Breathtaking Photos Of Traditional Eagle Hunting In Mongolia – Design You Trust — Design Daily Since 2007

Breathtaking Photos Of Traditional Eagle Hunting In Mongolia

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In one of the planet’s most desolate and harsh terrains, the Altai Mountains which run from Siberia in Russia down to Mongolia’s Gobi Desert, hunting with eagles is currently only practiced by a handful of Kyrgyz and Kazakhs (previously). This form of falconry, the practice of hunting with the aid of birds of prey, can be traced back as far as 4,000 years in Central Asia. Since 2014, after leaving a senior corporate job and wanting to document remote cultures around the world, photographer Tariq Zaidi has been photographing the Kazakh eagle hunters. For Kazakhs living in western Mongolia, hunting with eagles is a proud art, and one of the highest expressions of their cultural heritage. Today, the art is slowly dying out, as there are only about 70 traditional eagle hunters left in the world. For these remaining few, it is not simply an important tradition or an extraordinary sport; it is their reason to live. Here: after a successful hunt, a proud hunter rewards his eagle by feeding it the lungs of the prey, which is considered the most highly prized part of the animal. (Photo by Tariq Zaidi/The Washington Post)

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An eagle’s legs are decorated with elaborate handcrafted ornaments. (Photo by Tariq Zaidi/The Washington Post)

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The hunters must forge an intimate relationship with their birds. Eagles are captured as chicks from their nest in the wild. The training process, which takes three or four years has to be done by just one person in order to develop the necessary bond between master and eagle. (Photo by Tariq Zaidi/The Washington Post)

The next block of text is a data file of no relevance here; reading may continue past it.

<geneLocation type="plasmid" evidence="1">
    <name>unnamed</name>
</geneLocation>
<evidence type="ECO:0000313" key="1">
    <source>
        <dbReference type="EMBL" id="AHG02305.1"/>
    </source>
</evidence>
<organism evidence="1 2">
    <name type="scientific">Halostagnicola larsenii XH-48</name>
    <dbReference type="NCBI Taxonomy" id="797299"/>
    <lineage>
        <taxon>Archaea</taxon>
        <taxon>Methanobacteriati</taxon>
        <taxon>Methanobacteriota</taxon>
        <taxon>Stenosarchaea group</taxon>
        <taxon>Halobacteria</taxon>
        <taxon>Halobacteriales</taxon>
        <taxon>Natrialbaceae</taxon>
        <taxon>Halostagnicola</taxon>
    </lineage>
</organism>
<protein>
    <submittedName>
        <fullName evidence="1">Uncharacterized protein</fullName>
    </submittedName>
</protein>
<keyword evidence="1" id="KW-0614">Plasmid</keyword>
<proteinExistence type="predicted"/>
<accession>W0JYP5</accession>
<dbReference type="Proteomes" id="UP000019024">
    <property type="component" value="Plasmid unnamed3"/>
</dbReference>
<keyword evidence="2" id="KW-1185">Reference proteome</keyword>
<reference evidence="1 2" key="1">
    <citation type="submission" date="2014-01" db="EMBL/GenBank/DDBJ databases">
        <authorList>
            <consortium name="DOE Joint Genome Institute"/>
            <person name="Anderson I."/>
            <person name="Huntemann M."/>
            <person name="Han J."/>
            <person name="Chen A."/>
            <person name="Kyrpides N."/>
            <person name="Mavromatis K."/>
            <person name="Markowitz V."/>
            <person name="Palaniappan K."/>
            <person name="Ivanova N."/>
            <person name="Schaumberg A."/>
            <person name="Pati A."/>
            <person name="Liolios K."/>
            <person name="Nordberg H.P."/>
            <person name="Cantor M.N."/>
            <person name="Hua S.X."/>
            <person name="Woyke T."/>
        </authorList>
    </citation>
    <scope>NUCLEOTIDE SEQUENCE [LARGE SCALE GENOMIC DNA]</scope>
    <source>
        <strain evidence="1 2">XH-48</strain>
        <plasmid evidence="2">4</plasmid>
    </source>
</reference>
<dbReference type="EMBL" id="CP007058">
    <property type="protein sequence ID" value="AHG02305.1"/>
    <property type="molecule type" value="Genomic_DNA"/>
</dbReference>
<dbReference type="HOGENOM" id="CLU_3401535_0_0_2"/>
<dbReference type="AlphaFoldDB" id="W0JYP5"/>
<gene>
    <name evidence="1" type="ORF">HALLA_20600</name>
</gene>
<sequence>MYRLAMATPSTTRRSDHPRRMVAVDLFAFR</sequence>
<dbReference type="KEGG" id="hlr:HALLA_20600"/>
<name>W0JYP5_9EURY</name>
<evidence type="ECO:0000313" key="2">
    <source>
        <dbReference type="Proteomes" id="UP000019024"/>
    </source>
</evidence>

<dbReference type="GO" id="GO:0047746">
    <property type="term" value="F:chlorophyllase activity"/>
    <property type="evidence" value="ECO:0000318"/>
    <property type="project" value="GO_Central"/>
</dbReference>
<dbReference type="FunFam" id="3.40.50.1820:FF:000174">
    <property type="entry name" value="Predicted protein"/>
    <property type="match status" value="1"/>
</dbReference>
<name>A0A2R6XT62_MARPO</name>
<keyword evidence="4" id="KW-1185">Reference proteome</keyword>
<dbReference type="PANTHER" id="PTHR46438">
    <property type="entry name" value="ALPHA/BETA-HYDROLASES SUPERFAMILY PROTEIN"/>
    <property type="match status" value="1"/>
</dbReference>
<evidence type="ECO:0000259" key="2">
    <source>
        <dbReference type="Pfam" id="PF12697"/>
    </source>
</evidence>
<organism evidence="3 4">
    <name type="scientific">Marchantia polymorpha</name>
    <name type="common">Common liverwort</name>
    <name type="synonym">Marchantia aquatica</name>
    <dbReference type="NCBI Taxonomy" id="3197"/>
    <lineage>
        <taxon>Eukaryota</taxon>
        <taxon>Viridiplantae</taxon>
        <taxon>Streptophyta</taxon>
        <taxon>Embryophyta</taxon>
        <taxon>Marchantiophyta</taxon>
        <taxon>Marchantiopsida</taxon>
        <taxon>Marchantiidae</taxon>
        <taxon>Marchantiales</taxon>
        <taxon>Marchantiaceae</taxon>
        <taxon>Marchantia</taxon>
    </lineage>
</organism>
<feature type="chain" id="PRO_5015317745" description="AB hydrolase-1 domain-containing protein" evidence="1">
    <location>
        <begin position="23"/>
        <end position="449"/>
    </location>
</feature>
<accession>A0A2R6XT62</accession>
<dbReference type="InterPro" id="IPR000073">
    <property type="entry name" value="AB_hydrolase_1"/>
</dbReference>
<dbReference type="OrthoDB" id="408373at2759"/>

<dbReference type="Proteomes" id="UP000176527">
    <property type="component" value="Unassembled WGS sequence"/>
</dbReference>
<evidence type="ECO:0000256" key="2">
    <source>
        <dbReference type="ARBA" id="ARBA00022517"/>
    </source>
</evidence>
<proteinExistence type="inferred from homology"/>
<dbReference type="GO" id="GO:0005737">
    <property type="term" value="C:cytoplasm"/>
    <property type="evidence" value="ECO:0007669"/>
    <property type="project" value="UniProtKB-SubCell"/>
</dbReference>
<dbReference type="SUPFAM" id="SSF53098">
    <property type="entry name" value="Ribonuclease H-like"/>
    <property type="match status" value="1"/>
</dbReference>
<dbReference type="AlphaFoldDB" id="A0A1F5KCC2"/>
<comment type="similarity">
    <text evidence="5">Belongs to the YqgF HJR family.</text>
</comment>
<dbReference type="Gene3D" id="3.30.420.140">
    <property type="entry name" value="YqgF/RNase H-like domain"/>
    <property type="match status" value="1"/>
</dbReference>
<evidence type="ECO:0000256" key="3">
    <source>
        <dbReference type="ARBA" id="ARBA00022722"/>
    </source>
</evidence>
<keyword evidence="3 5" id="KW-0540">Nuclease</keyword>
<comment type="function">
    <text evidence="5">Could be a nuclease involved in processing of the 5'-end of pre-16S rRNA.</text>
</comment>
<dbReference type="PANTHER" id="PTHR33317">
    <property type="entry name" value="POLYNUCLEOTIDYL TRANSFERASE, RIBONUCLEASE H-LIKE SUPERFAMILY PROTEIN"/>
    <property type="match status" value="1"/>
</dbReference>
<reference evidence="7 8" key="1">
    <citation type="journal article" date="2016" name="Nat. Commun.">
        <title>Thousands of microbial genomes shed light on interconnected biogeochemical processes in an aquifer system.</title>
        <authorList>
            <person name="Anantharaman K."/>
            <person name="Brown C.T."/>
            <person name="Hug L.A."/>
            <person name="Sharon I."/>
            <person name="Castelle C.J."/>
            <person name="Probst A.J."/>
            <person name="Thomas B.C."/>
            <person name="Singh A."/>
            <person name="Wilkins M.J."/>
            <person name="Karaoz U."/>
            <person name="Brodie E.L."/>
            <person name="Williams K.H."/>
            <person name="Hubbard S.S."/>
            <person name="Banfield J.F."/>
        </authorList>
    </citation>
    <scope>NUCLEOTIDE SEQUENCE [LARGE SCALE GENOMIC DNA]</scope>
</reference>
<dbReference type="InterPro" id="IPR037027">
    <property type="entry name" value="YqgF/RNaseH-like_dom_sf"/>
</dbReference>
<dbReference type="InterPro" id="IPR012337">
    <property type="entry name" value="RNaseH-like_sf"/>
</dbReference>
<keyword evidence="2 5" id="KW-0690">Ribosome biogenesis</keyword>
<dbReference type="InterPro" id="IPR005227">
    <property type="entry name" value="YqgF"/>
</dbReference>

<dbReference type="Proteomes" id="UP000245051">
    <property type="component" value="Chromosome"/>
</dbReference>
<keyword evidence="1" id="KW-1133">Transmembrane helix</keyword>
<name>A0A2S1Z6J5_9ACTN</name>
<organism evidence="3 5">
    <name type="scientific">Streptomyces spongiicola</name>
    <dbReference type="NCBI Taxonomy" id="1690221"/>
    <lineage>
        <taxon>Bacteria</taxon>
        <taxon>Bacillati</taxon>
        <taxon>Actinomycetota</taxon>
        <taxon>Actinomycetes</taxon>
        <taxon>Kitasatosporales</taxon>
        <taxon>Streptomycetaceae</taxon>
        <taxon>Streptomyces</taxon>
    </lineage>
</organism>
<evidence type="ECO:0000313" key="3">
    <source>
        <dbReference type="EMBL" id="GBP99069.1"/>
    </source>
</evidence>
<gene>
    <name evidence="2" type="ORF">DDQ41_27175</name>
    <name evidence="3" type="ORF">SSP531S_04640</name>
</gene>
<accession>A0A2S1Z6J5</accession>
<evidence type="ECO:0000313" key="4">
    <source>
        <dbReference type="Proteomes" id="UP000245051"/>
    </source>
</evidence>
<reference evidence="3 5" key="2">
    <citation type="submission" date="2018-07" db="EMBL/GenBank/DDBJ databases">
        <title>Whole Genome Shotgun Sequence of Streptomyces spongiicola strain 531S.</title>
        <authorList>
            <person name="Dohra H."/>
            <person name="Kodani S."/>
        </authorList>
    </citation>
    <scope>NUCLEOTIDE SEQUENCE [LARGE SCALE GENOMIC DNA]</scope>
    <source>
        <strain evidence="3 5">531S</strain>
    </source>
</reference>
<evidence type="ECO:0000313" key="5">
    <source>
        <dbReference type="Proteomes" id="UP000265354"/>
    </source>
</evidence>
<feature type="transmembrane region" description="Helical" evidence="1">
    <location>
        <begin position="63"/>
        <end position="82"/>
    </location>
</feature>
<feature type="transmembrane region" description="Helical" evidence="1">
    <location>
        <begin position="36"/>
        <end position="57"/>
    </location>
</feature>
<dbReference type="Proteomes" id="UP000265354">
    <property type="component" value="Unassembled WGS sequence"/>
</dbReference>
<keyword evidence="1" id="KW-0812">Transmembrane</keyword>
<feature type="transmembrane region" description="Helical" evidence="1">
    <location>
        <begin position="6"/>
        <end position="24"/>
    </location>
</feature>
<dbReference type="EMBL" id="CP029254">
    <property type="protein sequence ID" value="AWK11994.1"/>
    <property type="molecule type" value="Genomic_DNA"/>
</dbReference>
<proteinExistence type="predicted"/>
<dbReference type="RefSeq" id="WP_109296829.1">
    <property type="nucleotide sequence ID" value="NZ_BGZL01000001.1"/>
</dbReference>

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The Kazakh community in North Western Mongolia have managed to preserve their traditions as a result of their physical isolation. (Photo by Tariq Zaidi/The Washington Post)

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With eagles having a life expectancy of up to 40 years, they essentially become a member of the family. (Photo by Tariq Zaidi/The Washington Post)

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They believe that “if the eagle doesn’t manage to hunt, it will die”. (Photo by Tariq Zaidi/The Washington Post)

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Asholpan is the 13-year-old daughter of a legendary Kazakh eagle hunter. Asholpan may well be the only female eagle hunter in the world among the 70 that remain. (Photo by Tariq Zaidi/The Washington Post)

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The delicate art of training an eagle is handed down from generation to generation. The eagle cannot be controlled; instead a bond is nurtured with its master and it is taught how to hunt effectively. (Photo by Tariq Zaidi/The Washington Post)

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When travelling on long journeys, eagle hunters take extra horses and camels for support. (Photo by Tariq Zaidi/The Washington Post)

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When a hunter brings back a fox, the whole community celebrates. The fox fur is worn as a trophy by the hunters and their families. It also helps keep them warm in sub-zero temperatures. (Photo by Tariq Zaidi/The Washington Post)

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Horsemanship is an integral part of life and a skill that every eagle hunter has mastered. Eagle hunters always hunt on horses, as this is often the only way to access the hunting ground. (Photo by Tariq Zaidi/The Washington Post)

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The birds hunt mostly foxes and other small animals, even though they are capable of killing young wolves. (Photo by Tariq Zaidi/The Washington Post)

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The wilderness of the mountains and the bitter cold winds of the valley are the natural environment for the eagle hunters. (Photo by Tariq Zaidi/The Washington Post)

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